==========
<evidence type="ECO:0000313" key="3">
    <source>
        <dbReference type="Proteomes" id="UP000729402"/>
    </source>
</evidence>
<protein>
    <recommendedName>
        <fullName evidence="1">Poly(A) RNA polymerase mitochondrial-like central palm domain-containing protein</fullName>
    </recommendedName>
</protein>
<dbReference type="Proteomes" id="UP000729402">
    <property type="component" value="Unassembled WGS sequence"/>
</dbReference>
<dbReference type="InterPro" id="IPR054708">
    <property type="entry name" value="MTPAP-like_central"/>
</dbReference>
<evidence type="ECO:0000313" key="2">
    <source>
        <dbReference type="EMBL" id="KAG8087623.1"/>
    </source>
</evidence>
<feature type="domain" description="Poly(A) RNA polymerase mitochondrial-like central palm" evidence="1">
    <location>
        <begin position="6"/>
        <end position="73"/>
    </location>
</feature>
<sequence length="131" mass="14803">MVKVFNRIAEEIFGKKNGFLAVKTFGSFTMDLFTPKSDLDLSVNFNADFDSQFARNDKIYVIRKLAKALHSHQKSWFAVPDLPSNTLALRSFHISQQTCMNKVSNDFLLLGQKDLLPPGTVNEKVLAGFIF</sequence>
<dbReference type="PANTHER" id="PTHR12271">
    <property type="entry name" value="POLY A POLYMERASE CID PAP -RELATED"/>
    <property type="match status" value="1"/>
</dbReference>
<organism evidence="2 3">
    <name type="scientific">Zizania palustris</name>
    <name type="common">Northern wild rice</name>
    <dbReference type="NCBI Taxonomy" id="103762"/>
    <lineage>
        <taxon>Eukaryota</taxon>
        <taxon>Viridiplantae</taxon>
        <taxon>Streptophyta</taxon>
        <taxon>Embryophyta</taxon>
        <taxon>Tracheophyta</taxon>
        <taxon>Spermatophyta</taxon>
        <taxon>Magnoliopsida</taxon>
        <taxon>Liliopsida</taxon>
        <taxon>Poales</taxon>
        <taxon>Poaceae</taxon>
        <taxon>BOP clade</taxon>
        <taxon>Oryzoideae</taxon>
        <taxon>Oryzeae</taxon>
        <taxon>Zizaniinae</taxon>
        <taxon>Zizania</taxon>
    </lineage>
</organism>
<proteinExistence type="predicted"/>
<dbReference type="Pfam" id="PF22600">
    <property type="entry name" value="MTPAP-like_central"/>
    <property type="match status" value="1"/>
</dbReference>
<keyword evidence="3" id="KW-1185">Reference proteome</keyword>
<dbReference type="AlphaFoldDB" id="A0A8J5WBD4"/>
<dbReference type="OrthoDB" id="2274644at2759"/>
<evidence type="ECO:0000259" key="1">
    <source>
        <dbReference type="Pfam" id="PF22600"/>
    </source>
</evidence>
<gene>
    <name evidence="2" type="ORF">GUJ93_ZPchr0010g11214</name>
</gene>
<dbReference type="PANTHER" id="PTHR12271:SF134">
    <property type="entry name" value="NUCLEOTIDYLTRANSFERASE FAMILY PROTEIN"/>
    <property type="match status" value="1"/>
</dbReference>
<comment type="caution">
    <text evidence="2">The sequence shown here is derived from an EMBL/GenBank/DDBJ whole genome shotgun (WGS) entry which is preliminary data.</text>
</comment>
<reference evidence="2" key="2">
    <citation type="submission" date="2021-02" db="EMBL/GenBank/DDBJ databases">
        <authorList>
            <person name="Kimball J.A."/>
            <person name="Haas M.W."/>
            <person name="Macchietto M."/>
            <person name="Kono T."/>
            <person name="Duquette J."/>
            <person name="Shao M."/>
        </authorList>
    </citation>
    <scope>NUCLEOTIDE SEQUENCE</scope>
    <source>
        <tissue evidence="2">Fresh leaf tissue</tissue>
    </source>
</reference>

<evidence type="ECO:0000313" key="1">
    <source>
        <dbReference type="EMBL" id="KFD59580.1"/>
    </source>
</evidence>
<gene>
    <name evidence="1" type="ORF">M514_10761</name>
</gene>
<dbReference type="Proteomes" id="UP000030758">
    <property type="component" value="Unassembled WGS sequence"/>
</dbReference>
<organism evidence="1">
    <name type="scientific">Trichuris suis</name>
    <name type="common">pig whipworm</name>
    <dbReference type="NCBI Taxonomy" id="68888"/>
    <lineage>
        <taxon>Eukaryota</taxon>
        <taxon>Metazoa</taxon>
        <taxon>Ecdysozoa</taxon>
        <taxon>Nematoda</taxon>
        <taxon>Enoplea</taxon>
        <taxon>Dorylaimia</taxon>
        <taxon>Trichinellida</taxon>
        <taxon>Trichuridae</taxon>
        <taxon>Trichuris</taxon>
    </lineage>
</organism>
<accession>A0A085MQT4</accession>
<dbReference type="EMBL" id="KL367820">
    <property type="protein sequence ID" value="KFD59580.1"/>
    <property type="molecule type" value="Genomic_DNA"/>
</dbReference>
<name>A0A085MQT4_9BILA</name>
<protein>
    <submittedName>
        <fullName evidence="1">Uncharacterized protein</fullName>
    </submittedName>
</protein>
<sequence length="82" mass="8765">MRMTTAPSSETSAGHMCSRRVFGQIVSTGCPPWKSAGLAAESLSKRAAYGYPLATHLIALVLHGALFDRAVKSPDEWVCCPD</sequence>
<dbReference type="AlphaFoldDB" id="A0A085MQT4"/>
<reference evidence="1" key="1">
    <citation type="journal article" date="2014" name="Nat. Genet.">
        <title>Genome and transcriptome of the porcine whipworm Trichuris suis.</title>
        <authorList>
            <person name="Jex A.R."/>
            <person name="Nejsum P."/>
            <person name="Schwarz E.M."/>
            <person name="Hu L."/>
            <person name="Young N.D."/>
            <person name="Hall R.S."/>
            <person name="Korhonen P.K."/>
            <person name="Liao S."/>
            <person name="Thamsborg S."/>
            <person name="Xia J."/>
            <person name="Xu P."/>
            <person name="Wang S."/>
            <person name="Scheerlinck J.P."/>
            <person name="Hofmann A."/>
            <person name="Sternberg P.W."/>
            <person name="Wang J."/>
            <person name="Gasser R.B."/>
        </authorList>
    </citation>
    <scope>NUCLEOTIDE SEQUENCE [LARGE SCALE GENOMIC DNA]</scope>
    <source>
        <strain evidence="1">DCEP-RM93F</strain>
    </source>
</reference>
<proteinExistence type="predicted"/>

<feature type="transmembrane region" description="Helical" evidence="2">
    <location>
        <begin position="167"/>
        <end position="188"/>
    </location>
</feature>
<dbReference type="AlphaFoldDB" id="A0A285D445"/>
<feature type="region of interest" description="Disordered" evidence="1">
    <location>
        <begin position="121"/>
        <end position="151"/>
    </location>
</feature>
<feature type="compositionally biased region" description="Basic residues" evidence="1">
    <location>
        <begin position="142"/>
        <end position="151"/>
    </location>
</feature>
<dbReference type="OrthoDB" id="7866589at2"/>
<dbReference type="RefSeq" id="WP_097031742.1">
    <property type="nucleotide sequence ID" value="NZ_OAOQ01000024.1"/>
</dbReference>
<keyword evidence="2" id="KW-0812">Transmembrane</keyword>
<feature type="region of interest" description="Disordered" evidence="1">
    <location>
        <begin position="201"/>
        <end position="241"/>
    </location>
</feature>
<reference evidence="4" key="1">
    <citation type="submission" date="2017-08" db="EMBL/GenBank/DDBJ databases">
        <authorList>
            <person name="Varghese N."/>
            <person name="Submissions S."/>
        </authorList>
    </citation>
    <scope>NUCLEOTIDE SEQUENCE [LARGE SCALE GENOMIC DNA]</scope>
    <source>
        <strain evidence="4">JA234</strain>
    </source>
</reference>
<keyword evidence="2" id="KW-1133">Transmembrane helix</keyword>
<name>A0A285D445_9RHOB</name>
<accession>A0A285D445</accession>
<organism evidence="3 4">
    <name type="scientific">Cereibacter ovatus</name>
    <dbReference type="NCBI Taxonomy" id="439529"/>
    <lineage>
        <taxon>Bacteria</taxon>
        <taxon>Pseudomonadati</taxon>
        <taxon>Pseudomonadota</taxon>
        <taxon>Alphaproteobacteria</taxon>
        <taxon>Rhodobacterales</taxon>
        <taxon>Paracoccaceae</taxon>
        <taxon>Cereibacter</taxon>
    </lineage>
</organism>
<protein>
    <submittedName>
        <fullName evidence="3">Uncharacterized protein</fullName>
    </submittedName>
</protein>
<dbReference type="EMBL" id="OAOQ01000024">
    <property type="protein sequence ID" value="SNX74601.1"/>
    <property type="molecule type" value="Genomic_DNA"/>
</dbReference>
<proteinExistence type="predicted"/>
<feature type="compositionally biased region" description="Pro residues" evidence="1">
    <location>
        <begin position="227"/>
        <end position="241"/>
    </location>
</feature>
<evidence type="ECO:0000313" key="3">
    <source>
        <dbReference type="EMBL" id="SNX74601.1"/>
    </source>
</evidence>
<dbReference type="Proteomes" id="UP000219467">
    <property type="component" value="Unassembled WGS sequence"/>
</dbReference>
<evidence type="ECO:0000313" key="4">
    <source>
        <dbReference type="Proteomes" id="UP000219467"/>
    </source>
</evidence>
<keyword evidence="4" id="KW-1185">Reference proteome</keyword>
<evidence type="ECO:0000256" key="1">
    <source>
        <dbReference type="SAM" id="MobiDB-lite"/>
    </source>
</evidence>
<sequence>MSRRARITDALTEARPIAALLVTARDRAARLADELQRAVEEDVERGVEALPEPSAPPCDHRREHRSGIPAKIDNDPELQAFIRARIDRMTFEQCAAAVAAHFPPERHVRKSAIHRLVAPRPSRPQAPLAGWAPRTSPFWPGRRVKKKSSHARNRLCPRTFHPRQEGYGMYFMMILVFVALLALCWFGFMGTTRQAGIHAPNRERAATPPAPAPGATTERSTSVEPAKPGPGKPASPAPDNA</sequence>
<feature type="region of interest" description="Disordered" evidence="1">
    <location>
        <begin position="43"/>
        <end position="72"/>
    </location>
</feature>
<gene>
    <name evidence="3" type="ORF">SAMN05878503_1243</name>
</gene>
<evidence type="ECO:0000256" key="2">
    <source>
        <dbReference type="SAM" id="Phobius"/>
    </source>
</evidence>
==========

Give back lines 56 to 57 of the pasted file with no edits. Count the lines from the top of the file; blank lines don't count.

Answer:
<dbReference type="Pfam" id="PF22600">
    <property type="entry name" value="MTPAP-like_central"/>